JANUARY 29, 2020 | written by STEVE ULRICH
your must-read briefing on what's driving the day in NCAA Division III

Our goal is to keep you - the influencers in DIII athletics - apprised of what's happening around Division III - the games, polls, news, happenings, awards, calendar of events, and much more. We hope you enjoy D3Playbook and that you'll share this with your friends, colleagues and co-workers.
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1. Ursinus On Probation
Image result for ursinus athletics logo
The former Ursinus vice president and dean of enrollment management improperly considered athletics participation and coaching staff input when formulating financial aid packages for prospects, according to a decision by the NCAA Division III Committee on Infractions.
The committee said the violations stemmed from the former vice president’s strategy to increase enrollment by identifying prospects who were most likely to enroll at the university and awarding them additional financial aid based on characteristics that included diversity, academics and athletics participation.
As a part of the strategy, the former vice president and his staff considered information provided by coaching staff members, including the coaches’ athletic ratings of prospects. In addition, the former vice president asked coaching staffs to tell him the amount of financial aid needed to gain certain prospects’ enrollment, which included information about the prospects’ backgrounds, socioeconomic status and other characteristics.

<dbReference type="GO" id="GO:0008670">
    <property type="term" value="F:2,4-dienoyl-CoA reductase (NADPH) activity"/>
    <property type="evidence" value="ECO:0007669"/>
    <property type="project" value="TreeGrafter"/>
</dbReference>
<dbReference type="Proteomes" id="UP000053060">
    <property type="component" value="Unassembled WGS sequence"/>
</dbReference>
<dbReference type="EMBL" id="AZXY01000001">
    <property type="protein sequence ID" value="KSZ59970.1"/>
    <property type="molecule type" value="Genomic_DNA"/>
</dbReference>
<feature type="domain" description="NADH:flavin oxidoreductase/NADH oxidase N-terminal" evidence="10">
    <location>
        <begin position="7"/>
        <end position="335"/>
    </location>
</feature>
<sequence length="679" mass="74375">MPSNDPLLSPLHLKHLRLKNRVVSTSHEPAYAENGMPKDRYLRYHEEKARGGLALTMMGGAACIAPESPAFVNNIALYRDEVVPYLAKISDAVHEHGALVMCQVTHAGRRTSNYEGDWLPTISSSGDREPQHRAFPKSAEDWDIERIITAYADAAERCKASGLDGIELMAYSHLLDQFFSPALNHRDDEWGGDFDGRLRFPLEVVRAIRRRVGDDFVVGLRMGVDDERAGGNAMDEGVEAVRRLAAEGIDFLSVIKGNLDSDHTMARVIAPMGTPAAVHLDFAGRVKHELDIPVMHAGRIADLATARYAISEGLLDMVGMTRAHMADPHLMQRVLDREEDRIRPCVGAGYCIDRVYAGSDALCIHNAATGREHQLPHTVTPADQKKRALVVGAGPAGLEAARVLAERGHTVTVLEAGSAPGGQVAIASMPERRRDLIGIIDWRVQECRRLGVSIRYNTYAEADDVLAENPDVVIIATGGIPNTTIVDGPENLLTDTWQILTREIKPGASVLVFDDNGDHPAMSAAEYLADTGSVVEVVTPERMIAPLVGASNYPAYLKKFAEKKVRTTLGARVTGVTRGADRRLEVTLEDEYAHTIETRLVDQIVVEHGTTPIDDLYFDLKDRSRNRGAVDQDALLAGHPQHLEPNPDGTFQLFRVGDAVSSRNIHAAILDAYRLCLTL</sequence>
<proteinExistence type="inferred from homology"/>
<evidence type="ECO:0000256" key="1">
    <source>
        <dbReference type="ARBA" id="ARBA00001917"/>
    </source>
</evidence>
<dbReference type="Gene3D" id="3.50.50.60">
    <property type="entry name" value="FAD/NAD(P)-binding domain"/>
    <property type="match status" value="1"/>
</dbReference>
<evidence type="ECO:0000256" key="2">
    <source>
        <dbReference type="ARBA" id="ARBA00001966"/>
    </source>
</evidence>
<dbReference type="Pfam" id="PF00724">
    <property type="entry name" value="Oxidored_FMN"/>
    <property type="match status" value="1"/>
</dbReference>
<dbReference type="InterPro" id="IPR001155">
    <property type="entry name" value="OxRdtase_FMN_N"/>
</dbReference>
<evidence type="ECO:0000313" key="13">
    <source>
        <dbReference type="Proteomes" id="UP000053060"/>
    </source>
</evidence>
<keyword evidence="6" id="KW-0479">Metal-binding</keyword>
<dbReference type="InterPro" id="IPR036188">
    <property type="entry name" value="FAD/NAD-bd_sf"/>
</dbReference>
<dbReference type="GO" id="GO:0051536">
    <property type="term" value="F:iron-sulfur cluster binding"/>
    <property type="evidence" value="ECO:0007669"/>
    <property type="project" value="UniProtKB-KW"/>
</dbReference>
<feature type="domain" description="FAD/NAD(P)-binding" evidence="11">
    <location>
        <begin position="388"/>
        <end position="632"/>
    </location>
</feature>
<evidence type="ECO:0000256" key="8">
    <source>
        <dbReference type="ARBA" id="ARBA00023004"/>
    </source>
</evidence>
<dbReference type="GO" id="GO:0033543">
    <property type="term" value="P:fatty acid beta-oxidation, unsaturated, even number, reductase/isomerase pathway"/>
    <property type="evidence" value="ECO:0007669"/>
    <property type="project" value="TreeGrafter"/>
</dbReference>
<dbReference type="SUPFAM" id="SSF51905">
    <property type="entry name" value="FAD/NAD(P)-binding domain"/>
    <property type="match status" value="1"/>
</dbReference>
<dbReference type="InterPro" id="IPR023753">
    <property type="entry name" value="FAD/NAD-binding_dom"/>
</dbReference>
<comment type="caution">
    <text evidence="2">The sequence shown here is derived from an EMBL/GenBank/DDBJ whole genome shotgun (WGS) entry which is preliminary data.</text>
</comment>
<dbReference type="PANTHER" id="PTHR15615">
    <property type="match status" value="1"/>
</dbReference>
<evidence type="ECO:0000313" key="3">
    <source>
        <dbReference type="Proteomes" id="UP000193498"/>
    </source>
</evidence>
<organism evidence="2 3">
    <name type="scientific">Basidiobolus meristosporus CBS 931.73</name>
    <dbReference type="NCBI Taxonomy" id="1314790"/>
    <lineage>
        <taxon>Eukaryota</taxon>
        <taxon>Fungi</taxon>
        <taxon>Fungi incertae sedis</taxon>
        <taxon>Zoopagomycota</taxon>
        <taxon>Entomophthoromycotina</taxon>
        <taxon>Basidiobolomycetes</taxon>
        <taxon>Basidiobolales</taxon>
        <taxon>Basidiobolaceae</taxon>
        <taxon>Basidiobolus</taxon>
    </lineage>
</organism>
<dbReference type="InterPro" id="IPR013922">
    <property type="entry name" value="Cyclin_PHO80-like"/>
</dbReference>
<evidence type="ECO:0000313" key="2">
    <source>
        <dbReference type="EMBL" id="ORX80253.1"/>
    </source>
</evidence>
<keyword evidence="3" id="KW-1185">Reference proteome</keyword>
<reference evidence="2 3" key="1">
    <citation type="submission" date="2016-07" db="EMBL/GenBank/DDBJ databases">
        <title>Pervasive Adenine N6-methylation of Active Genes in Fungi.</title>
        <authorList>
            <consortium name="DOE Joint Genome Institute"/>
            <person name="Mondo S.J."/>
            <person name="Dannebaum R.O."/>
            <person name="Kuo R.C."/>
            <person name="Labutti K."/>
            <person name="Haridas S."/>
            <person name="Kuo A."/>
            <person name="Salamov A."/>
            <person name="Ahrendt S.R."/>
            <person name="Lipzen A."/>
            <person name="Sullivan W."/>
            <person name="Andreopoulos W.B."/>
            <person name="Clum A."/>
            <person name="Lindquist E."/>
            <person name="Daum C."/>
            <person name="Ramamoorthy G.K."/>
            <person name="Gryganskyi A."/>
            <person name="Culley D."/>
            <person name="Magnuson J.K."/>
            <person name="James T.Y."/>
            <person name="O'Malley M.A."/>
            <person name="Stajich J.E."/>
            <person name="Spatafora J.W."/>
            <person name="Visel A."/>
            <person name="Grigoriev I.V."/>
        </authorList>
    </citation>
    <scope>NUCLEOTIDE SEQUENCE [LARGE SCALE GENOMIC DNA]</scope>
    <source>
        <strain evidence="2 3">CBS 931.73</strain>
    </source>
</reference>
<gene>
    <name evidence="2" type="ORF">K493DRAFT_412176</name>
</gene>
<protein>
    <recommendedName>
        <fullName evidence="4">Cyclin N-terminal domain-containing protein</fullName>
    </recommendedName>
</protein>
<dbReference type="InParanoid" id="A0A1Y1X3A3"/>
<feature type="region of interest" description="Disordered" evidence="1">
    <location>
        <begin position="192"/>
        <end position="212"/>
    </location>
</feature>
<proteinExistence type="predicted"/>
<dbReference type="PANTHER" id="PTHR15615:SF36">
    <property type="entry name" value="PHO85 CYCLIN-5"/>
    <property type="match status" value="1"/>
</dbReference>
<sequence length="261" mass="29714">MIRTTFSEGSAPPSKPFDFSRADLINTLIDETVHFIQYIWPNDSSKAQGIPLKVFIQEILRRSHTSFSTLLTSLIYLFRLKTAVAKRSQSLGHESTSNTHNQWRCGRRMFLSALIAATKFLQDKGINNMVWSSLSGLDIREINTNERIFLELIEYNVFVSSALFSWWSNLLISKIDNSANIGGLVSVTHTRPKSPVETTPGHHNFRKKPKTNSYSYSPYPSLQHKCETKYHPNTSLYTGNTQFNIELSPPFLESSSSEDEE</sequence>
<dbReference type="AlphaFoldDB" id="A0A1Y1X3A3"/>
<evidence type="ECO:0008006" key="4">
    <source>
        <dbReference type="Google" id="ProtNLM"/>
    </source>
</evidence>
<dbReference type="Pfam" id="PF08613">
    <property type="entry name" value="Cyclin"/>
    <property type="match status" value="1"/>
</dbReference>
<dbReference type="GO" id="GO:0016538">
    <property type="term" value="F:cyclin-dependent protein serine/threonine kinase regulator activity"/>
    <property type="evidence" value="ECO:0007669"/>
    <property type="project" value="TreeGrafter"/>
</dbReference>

In total, the committee said the university awarded approximately $335,300 of financial aid in a manner contrary to NCAA rules to 64 student-athletes across 17 sports.
The university failed to exercise institutional control and monitor the conduct and administration of its athletics program, according to the committee.

>> What They Said: “It is incumbent on Division III members to thoroughly educate and monitor all personnel who have a touchpoint on the financial aid process,” the committee said in its decision. “Although the former vice president failed to seek guidance and ask questions when he should have, Ursinus should have had mechanisms in place to detect irregularities in the financial aid process.”

>> What's Next: The penalties include the following: